out every three months. In this test, blood is drawn and analyzed for the amount of glucose that
has become attached to the hemoglobin molecule. Normally, not more than 6% of hemoglobin
molecules have glucose attached; diabetics will have higher percentages. The percentage is
related to the average blood glucose level and is therefore an indication of overall glucose
control. It should be noted that the percentage is reported not as a percentage but as a decimal
(e.g. 6% will be reported as 0.06). If the Glycated Hemoglobin result is too high, more stringent
insulin therapy is required. The Glycated Hemoglobin test should not be used for the diagnosis of
diabetes as there are no recognized standards for using it in this context.
The other monitoring test for diabetes complications is urinary microalbumin. Despite its name,
microalbumin is identical to the protein albumin present in blood: the micro prefix refers to
the fact that its levels in urine are about 1000-fold lower than those in blood. The lab measures
the amount of albumin in the urine sample and reports the result as a ratio to creatinine (a
substance excreted at a constant amount) to correct for the variable dilution of urine. If the
albumin-creatinine ratio exceeds 2.8 (females) or 2.0 (males), further testing may be carried out.
The presence of abnormally high levels of urinary microalbumin indicates that diabetes is
beginning to affect the kidney and therapy to prevent the rapid development of kidney problems
should be initiated.
Useful information about diabetes can also be obtained from the Canadian Diabetes
Association and the American Diabetes Association.
Hepatitis is a condition wherein the liver develops widespread inflammation. There are many
causes of the inflammation and so we have diseases such as:

alcoholic hepatitis (caused by alcohol abuse),

toxic hepatitis (caused by certain noxious materials such as carbon tetrachloride),

viral hepatitis (caused by one of several viruses that attack the liver), and

autoimmune hepatitis (of unknown cause, but due to the bodys own immune system
attacking the liver).

The characteristic laboratory finding in Hepatitis is an increase in the AST (Aspartate

Aminotransferase) and ALT (Alanine Aminotransferase) enzyme tests. If either of these tests is
increased significantly, some form of hepatitis is likely.
The various forms of viral hepatitis can be identified with specific tests. It sounds like alphabet
soup as there are Hepatitis A, B, C, D, and E.
Hepatitis A: Hepatitis A virus spreads via sewage contamination. It causes mild to moderately
severe liver infections but rarely results in permanent damage. Serious infections with Hepatitis
A are caused in persons already suffering from Hepatitis C, intravenous drug users, and male
homosexuals. There is now a vaccination for Hepatitis A. There are two tests for Hepatitis A.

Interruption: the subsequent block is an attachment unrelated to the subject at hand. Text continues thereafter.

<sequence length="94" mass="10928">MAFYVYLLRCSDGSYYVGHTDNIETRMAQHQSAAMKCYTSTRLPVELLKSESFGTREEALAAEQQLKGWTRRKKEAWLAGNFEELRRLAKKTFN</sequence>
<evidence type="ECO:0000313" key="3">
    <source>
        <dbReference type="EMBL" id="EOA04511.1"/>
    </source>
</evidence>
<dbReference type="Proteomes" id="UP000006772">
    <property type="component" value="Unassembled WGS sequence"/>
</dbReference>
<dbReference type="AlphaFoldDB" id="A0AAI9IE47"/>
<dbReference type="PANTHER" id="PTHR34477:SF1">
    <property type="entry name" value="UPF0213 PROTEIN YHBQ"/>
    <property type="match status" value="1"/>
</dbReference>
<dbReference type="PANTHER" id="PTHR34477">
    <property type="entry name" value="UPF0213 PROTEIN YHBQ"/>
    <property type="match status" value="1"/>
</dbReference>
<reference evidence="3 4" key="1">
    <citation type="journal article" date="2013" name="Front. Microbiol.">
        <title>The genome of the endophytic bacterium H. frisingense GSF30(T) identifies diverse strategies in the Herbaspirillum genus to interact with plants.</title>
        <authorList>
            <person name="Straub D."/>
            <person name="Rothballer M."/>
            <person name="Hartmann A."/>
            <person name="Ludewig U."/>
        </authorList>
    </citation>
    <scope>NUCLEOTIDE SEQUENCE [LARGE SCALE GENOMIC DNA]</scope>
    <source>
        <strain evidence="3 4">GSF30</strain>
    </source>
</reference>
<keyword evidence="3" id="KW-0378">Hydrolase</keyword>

The Hepatitis A IgM antibody test indicates whether the patient has had Hepatitis A in the past
few weeks to 6 months. The hepatitis A total antibody test tells whether someone has had
Hepatitis A at some time in the past. When positive, these tests indicate that the patient is
immune to further infection from Hepatitis A.
Hepatitis B: Hepatitis B virus is transmitted by direct contact with the blood or saliva of
someone infected with Hepatitis B. In the past, this condition was called serum hepatitis.
Hepatitis B is usually self-limiting (cures on its own), but is a moderately severe disorder causing
fever and exhaustion. It generally takes several weeks to months to recover. Up to 10% of cases
are more complicated and experience a very severe acute event, develop a chronic hepatitis, or
become disease carriers without actually being sick (although carriers are prone to developing
late complications such as cirrhosis or liver cancer). There is an effective vaccine for Hepatitis
B. There are a variety of tests for Hepatitis B that can determine infection, infectivity, and
immune response.
Hepatitis C: Hepatitis C has gained wide notoriety because of its transmission in tainted
blood. It is a chronic and often very serious disorder. The test for Hepatitis C does not turn
positive immediately and may take 6 to 8 weeks to do so.

Classification of RBC Morphologic Abnormalities

Roger S. Riley, M.D., Ph.D.
Department of Pathology
Medical College of Virginia
RBC Abnormality

Description of Cells

Associated Conditions

Normal erythrocytes

Round to slightly ovoid

Normal individuals.
biconcave disks,
approximately 7 m in
diameter. Less hemoglobin
in center of cell (zone of
pallor). Regular in size and

("Spur cells")

Spheroid RBCs with few

large spiny projections. 5-10
spicules, irregular spacing
and thickness (must be
differentiated from


Irregular RBC
Anti-RBC antibody, paraprotein.
Cold agglutinin disease,
resembling Chinese letters. autoimmune hemolytic anemia,

Basophilic stippling

Fine, medium, or coarse

blue granules uniformly
distributed throughout RBC.
Fine stippling polychromatophilia. Coarse
stippling - Impaired

Heavy metal poisoning (e.g. lead

and arsenic), hemoglobinopathies,
thalassemias, sideroblastic
anemias, pyrimidine-5nucleotidase deficiency

Bite cells

RBCs with peripheral single

or multiple arcuate defects.
Usually associated with
spherocytes and blister